I have no idea how they can solve the revenue sharing issue mainly because I don't understand how the TV contracts for NBA teams are set up. Maybe they can give each team a split of the TV revenue when they play each other. So the home teams would have to pay the road team a royalty when their games are telecast. The royalty would be based on the amount of revenue the home team receives from their TV broadcast. That way a team like the Pacers wouldn't have to pay the same amount of royalty that a team like the Knicks or Lakers pay.



It is pretty simple.

The NBA negotiates the national TV deal (currently it is with ESPN/ABC and TNT) all 30 teams share equally in that revenue. So the pacers get the exact same as the lakers even though the pacers were not on national TV this past season.

Each individual team negotiates their own local TV deal usually with a local cable company/station. The lakers just signed a new deal where the Lakers get $150M per year. The Cavs 5 years ago had the 4th richest deal and that was 5M per year. I would guess probably 25 of the 30 teams currently get less than 10M per year on their local TV deal. And probably half of the teams get less than $5M per year.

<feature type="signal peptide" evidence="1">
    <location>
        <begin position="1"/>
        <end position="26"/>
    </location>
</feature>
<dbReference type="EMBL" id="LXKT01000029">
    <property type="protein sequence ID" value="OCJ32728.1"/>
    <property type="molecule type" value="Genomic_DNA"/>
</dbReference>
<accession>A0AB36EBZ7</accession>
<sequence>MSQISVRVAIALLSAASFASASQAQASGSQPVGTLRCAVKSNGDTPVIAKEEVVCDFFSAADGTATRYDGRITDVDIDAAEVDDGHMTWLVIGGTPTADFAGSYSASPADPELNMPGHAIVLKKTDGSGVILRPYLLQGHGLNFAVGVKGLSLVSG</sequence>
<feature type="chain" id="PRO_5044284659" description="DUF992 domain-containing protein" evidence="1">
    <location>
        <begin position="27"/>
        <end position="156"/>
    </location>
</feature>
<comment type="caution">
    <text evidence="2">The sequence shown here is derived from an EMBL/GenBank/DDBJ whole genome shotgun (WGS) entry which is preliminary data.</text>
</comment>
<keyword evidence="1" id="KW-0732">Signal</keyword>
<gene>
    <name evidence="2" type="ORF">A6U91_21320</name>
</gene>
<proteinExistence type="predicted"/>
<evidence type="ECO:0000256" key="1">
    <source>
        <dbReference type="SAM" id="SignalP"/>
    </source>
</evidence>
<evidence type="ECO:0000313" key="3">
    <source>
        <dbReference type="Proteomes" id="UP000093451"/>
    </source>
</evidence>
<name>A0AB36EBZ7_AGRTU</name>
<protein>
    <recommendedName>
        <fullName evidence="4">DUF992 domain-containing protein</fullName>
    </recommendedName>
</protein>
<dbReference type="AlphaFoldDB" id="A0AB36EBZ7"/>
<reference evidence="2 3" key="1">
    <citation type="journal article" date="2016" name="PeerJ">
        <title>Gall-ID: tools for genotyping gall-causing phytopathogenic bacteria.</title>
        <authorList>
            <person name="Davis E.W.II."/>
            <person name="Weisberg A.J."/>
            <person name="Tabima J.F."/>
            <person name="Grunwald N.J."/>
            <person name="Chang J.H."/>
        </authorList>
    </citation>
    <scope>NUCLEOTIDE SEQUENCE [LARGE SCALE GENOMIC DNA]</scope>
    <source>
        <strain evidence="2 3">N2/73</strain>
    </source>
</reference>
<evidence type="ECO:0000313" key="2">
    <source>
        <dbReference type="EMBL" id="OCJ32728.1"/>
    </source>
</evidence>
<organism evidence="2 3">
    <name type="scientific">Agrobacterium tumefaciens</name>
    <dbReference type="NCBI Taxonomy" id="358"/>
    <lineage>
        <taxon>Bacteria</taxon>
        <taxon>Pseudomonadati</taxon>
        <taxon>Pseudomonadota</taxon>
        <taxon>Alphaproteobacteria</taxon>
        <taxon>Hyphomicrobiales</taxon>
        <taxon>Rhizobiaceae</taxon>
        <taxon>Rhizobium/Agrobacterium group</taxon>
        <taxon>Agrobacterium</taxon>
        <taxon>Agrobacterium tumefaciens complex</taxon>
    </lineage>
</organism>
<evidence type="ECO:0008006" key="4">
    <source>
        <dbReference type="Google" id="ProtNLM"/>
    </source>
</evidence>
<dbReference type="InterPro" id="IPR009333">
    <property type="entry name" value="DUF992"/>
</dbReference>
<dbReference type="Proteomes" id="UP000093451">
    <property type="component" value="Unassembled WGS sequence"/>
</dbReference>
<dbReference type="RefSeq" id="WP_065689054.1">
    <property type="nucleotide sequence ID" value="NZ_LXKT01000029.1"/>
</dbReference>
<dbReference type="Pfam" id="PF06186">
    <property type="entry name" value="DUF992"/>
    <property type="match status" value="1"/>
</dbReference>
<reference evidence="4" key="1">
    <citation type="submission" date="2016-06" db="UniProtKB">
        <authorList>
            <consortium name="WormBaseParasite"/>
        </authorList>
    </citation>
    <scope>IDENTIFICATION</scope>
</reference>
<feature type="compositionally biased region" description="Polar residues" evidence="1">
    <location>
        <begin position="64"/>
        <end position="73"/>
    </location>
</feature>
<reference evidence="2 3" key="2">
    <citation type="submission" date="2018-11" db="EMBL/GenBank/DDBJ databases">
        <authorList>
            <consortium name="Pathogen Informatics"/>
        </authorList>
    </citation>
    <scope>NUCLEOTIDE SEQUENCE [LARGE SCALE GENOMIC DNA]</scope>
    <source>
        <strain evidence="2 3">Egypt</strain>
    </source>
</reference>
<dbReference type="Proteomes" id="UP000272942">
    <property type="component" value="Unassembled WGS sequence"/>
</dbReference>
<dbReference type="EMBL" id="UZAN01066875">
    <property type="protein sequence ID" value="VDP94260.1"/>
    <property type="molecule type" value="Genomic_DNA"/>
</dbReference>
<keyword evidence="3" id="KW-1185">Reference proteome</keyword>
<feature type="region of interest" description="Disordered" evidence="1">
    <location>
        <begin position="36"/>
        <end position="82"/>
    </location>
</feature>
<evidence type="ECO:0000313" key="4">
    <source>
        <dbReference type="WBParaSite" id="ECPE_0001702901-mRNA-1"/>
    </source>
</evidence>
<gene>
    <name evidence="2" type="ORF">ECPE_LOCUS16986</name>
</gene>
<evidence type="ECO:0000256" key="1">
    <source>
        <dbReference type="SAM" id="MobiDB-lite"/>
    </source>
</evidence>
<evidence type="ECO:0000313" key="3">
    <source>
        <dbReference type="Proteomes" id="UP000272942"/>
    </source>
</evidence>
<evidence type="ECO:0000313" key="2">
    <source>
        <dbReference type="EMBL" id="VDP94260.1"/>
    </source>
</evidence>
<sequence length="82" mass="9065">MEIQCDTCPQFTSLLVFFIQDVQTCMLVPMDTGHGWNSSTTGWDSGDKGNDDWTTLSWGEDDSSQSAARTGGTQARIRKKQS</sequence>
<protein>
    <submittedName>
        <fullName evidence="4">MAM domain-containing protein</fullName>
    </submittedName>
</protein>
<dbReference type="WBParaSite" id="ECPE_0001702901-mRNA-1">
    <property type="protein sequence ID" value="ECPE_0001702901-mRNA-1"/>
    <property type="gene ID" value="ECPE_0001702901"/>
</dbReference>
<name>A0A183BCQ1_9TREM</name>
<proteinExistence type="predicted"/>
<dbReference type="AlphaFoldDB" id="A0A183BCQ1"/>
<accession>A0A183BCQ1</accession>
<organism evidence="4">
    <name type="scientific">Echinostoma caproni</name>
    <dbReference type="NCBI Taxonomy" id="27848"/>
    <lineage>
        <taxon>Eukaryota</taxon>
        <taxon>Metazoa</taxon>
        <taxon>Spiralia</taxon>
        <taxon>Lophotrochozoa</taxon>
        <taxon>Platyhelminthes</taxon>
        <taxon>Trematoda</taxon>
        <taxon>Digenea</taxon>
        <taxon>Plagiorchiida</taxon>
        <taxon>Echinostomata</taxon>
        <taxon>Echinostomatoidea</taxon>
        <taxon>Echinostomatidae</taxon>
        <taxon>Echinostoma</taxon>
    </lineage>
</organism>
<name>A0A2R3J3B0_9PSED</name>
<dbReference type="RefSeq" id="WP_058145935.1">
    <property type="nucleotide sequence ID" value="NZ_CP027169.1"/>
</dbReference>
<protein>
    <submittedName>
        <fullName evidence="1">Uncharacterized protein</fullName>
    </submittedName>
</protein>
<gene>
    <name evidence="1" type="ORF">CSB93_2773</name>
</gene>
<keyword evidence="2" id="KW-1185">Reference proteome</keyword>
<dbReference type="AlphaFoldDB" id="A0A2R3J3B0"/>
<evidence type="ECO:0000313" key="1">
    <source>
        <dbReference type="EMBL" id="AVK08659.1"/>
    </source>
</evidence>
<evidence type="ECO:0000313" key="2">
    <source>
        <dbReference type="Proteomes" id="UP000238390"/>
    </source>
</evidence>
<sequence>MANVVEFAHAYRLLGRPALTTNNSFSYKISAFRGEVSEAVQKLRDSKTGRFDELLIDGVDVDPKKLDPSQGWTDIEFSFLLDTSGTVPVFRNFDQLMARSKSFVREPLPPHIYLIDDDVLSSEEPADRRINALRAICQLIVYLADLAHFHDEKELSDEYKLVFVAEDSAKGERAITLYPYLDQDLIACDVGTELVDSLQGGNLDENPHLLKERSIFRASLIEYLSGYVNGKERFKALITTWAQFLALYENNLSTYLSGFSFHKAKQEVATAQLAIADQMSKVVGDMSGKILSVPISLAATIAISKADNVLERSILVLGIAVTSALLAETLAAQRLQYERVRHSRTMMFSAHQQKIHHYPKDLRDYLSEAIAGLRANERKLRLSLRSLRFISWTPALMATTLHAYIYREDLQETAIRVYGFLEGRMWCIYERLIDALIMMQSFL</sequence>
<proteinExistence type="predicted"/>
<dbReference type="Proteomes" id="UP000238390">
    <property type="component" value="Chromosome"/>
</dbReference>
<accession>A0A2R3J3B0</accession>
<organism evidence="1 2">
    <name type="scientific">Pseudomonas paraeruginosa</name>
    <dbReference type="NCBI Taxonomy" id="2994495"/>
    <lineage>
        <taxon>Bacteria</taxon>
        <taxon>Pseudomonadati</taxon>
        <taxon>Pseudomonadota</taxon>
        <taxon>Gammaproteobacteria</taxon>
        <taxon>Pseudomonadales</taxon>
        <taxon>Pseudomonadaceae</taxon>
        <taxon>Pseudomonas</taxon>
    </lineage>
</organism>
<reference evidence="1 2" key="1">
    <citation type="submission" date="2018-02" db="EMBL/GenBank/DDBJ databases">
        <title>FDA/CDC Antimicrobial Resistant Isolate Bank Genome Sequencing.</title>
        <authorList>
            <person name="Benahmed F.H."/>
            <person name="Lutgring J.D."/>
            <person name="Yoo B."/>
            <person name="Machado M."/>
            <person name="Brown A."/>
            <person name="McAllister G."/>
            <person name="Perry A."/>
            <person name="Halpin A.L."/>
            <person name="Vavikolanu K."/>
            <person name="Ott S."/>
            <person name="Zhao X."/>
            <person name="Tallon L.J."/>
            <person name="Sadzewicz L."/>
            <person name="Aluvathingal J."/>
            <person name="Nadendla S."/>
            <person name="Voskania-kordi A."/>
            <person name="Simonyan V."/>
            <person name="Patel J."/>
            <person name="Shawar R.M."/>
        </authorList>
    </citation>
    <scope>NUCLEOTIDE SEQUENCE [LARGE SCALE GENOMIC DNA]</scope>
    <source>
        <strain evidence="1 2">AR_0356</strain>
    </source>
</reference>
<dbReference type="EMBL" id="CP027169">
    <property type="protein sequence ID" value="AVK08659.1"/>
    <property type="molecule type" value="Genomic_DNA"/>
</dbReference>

To my knowledge there is no sharing at all of the local TV money, local advertising, local radio deals......

Since86
05-05-2011, 03:01 PM
But LA would then spend more on non-capped things. Like coaches, GMs. Facilities, amenities? It's naive to think a hard cap cures all, just as it's naive to say revenue sharing cures all.

This isn't college football.

And I never said it's a cure all, I said I think it's a better approach. All those things that you mentioned aren't going to be fixed with revenue sharing either. Those are just part of the game.

Teams will never be on equal footing.

If were going to talk about facilities we should start talking about the difference in weather and state income taxes. Those are things that FA weigh out as well.

aaronb
05-05-2011, 03:31 PM
MLB shares 6 BILLION a year.

TV is responsible for 2/3 of revenue sharing for the NFL. They collected 3.8 billion in 2010. If that's 2/3, that means the total shared for the NFL last year was 5 billion.

But yeah, totally small scale.



So if I follow? Baseball shares ALMOST TWICE AS MUCH MONEY AS THE NFL TAKES IN?




I'm going to have to see a link on that one? The NFL is far and away the richest league. The salary cap is higher for every team than all but the top 6 MLB franchises.